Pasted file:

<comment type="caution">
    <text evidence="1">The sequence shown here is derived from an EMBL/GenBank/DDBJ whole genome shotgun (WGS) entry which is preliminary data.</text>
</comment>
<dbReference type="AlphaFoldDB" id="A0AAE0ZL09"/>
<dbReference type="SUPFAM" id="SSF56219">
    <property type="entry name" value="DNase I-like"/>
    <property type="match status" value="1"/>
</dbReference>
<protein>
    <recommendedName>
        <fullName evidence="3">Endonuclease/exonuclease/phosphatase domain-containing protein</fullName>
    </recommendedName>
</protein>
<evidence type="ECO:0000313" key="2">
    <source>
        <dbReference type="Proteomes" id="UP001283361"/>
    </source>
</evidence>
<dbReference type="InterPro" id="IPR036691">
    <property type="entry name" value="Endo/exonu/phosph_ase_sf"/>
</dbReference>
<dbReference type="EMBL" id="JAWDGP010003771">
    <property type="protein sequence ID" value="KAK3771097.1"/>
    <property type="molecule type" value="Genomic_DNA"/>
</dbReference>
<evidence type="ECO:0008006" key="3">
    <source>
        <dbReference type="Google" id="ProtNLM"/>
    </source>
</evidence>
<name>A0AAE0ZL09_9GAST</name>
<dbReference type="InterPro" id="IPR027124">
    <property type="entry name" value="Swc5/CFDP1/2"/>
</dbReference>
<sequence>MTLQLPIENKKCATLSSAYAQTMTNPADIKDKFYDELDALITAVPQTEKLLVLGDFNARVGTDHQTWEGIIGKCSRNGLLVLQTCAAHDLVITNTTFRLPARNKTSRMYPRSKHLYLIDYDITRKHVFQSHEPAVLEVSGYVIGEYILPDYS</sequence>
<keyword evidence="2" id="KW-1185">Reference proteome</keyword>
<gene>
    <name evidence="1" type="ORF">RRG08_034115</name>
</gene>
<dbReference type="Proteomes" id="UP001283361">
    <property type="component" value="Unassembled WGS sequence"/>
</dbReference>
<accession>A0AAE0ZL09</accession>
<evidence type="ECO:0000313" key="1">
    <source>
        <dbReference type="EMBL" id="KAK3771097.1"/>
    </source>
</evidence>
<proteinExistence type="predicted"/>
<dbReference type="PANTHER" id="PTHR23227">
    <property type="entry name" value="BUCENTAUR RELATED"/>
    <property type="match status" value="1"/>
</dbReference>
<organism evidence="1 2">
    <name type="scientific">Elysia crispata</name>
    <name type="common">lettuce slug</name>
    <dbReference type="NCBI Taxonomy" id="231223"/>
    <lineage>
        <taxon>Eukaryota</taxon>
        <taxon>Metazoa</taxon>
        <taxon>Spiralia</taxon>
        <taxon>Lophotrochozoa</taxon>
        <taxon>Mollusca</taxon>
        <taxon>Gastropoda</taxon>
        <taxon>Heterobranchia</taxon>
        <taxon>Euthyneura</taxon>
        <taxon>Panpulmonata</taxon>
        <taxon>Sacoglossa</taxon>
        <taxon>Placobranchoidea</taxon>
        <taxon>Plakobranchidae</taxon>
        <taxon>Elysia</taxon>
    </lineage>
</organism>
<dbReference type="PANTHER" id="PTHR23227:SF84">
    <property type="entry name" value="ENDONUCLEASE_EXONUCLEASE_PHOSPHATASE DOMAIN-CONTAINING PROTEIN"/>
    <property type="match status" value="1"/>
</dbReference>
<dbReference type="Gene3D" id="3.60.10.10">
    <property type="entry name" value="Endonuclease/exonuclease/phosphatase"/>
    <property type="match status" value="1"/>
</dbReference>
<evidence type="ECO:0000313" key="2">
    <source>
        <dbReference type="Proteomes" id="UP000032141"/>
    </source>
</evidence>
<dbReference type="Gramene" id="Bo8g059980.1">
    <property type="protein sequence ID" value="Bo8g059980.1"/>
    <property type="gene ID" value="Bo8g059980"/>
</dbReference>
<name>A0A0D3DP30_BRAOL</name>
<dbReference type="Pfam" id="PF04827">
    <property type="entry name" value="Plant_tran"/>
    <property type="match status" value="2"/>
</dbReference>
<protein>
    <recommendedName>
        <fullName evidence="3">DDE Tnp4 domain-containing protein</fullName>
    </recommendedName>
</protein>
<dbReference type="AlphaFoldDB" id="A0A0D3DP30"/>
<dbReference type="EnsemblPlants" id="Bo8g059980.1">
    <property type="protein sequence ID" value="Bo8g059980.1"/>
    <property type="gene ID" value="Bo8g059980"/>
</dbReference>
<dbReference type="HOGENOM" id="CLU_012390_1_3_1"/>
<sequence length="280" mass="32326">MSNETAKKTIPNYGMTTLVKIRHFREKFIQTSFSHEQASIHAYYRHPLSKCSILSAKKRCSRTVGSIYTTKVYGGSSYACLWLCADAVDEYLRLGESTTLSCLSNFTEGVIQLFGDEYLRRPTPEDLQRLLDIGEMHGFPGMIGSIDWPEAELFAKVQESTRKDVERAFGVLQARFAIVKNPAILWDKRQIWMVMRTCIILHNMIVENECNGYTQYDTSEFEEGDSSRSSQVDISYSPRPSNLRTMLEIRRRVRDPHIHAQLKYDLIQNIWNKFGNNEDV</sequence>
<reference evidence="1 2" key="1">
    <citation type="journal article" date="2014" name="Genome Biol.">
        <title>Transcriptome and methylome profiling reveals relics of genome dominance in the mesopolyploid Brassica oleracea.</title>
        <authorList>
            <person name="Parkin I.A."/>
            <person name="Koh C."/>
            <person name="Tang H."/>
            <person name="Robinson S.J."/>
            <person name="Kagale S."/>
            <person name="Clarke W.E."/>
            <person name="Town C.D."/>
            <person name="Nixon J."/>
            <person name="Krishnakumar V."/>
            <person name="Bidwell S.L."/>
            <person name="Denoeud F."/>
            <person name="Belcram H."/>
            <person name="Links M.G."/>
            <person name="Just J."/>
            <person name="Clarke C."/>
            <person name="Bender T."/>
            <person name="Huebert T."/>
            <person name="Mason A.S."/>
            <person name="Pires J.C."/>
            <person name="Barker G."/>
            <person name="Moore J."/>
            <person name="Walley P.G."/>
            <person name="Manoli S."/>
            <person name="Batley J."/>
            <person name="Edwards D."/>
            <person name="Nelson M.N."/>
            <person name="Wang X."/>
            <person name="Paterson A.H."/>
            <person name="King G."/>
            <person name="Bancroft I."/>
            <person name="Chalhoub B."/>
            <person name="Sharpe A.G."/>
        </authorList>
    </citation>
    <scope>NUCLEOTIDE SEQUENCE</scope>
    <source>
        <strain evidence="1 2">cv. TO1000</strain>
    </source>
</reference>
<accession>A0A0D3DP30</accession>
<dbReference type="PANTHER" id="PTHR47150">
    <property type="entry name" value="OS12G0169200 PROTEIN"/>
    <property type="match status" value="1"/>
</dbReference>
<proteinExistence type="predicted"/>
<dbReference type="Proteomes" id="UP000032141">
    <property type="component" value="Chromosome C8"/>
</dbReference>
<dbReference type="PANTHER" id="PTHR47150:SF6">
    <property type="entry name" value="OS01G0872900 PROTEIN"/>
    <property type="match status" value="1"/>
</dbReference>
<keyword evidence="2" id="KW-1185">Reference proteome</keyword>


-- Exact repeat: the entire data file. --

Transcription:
<comment type="caution">
    <text evidence="1">The sequence shown here is derived from an EMBL/GenBank/DDBJ whole genome shotgun (WGS) entry which is preliminary data.</text>
</comment>
<dbReference type="AlphaFoldDB" id="A0AAE0ZL09"/>
<dbReference type="SUPFAM" id="SSF56219">
    <property type="entry name" value="DNase I-like"/>
    <property type="match status" value="1"/>
</dbReference>
<protein>
    <recommendedName>
        <fullName evidence="3">Endonuclease/exonuclease/phosphatase domain-containing protein</fullName>
    </recommendedName>
</protein>
<evidence type="ECO:0000313" key="2">
    <source>
        <dbReference type="Proteomes" id="UP001283361"/>
    </source>
</evidence>
<dbReference type="InterPro" id="IPR036691">
    <property type="entry name" value="Endo/exonu/phosph_ase_sf"/>
</dbReference>
<dbReference type="EMBL" id="JAWDGP010003771">
    <property type="protein sequence ID" value="KAK3771097.1"/>
    <property type="molecule type" value="Genomic_DNA"/>
</dbReference>
<evidence type="ECO:0008006" key="3">
    <source>
        <dbReference type="Google" id="ProtNLM"/>
    </source>
</evidence>
<name>A0AAE0ZL09_9GAST</name>
<dbReference type="InterPro" id="IPR027124">
    <property type="entry name" value="Swc5/CFDP1/2"/>
</dbReference>
<sequence>MTLQLPIENKKCATLSSAYAQTMTNPADIKDKFYDELDALITAVPQTEKLLVLGDFNARVGTDHQTWEGIIGKCSRNGLLVLQTCAAHDLVITNTTFRLPARNKTSRMYPRSKHLYLIDYDITRKHVFQSHEPAVLEVSGYVIGEYILPDYS</sequence>
<keyword evidence="2" id="KW-1185">Reference proteome</keyword>
<gene>
    <name evidence="1" type="ORF">RRG08_034115</name>
</gene>
<dbReference type="Proteomes" id="UP001283361">
    <property type="component" value="Unassembled WGS sequence"/>
</dbReference>
<accession>A0AAE0ZL09</accession>
<evidence type="ECO:0000313" key="1">
    <source>
        <dbReference type="EMBL" id="KAK3771097.1"/>
    </source>
</evidence>
<proteinExistence type="predicted"/>
<dbReference type="PANTHER" id="PTHR23227">
    <property type="entry name" value="BUCENTAUR RELATED"/>
    <property type="match status" value="1"/>
</dbReference>
<organism evidence="1 2">
    <name type="scientific">Elysia crispata</name>
    <name type="common">lettuce slug</name>
    <dbReference type="NCBI Taxonomy" id="231223"/>
    <lineage>
        <taxon>Eukaryota</taxon>
        <taxon>Metazoa</taxon>
        <taxon>Spiralia</taxon>
        <taxon>Lophotrochozoa</taxon>
        <taxon>Mollusca</taxon>
        <taxon>Gastropoda</taxon>
        <taxon>Heterobranchia</taxon>
        <taxon>Euthyneura</taxon>
        <taxon>Panpulmonata</taxon>
        <taxon>Sacoglossa</taxon>
        <taxon>Placobranchoidea</taxon>
        <taxon>Plakobranchidae</taxon>
        <taxon>Elysia</taxon>
    </lineage>
</organism>
<dbReference type="PANTHER" id="PTHR23227:SF84">
    <property type="entry name" value="ENDONUCLEASE_EXONUCLEASE_PHOSPHATASE DOMAIN-CONTAINING PROTEIN"/>
    <property type="match status" value="1"/>
</dbReference>
<dbReference type="Gene3D" id="3.60.10.10">
    <property type="entry name" value="Endonuclease/exonuclease/phosphatase"/>
    <property type="match status" value="1"/>
</dbReference>
<evidence type="ECO:0000313" key="2">
    <source>
        <dbReference type="Proteomes" id="UP000032141"/>
    </source>
</evidence>
<dbReference type="Gramene" id="Bo8g059980.1">
    <property type="protein sequence ID" value="Bo8g059980.1"/>
    <property type="gene ID" value="Bo8g059980"/>
</dbReference>
<name>A0A0D3DP30_BRAOL</name>
<dbReference type="Pfam" id="PF04827">
    <property type="entry name" value="Plant_tran"/>
    <property type="match status" value="2"/>
</dbReference>
<protein>
    <recommendedName>
        <fullName evidence="3">DDE Tnp4 domain-containing protein</fullName>
    </recommendedName>
</protein>
<dbReference type="AlphaFoldDB" id="A0A0D3DP30"/>
<dbReference type="EnsemblPlants" id="Bo8g059980.1">
    <property type="protein sequence ID" value="Bo8g059980.1"/>
    <property type="gene ID" value="Bo8g059980"/>
</dbReference>
<dbReference type="HOGENOM" id="CLU_012390_1_3_1"/>
<sequence length="280" mass="32326">MSNETAKKTIPNYGMTTLVKIRHFREKFIQTSFSHEQASIHAYYRHPLSKCSILSAKKRCSRTVGSIYTTKVYGGSSYACLWLCADAVDEYLRLGESTTLSCLSNFTEGVIQLFGDEYLRRPTPEDLQRLLDIGEMHGFPGMIGSIDWPEAELFAKVQESTRKDVERAFGVLQARFAIVKNPAILWDKRQIWMVMRTCIILHNMIVENECNGYTQYDTSEFEEGDSSRSSQVDISYSPRPSNLRTMLEIRRRVRDPHIHAQLKYDLIQNIWNKFGNNEDV</sequence>
<reference evidence="1 2" key="1">
    <citation type="journal article" date="2014" name="Genome Biol.">
        <title>Transcriptome and methylome profiling reveals relics of genome dominance in the mesopolyploid Brassica oleracea.</title>
        <authorList>
            <person name="Parkin I.A."/>
            <person name="Koh C."/>
            <person name="Tang H."/>
            <person name="Robinson S.J."/>
            <person name="Kagale S."/>
            <person name="Clarke W.E."/>
            <person name="Town C.D."/>
            <person name="Nixon J."/>
            <person name="Krishnakumar V."/>
            <person name="Bidwell S.L."/>
            <person name="Denoeud F."/>
            <person name="Belcram H."/>
            <person name="Links M.G."/>
            <person name="Just J."/>
            <person name="Clarke C."/>
            <person name="Bender T."/>
            <person name="Huebert T."/>
            <person name="Mason A.S."/>
            <person name="Pires J.C."/>
            <person name="Barker G."/>
            <person name="Moore J."/>
            <person name="Walley P.G."/>
            <person name="Manoli S."/>
            <person name="Batley J."/>
            <person name="Edwards D."/>
            <person name="Nelson M.N."/>
            <person name="Wang X."/>
            <person name="Paterson A.H."/>
            <person name="King G."/>
            <person name="Bancroft I."/>
            <person name="Chalhoub B."/>
            <person name="Sharpe A.G."/>
        </authorList>
    </citation>
    <scope>NUCLEOTIDE SEQUENCE</scope>
    <source>
        <strain evidence="1 2">cv. TO1000</strain>
    </source>
</reference>
<accession>A0A0D3DP30</accession>
<dbReference type="PANTHER" id="PTHR47150">
    <property type="entry name" value="OS12G0169200 PROTEIN"/>
    <property type="match status" value="1"/>
</dbReference>
<proteinExistence type="predicted"/>
<dbReference type="Proteomes" id="UP000032141">
    <property type="component" value="Chromosome C8"/>
</dbReference>
<dbReference type="PANTHER" id="PTHR47150:SF6">
    <property type="entry name" value="OS01G0872900 PROTEIN"/>
    <property type="match status" value="1"/>
</dbReference>
<keyword evidence="2" id="KW-1185">Reference proteome</keyword>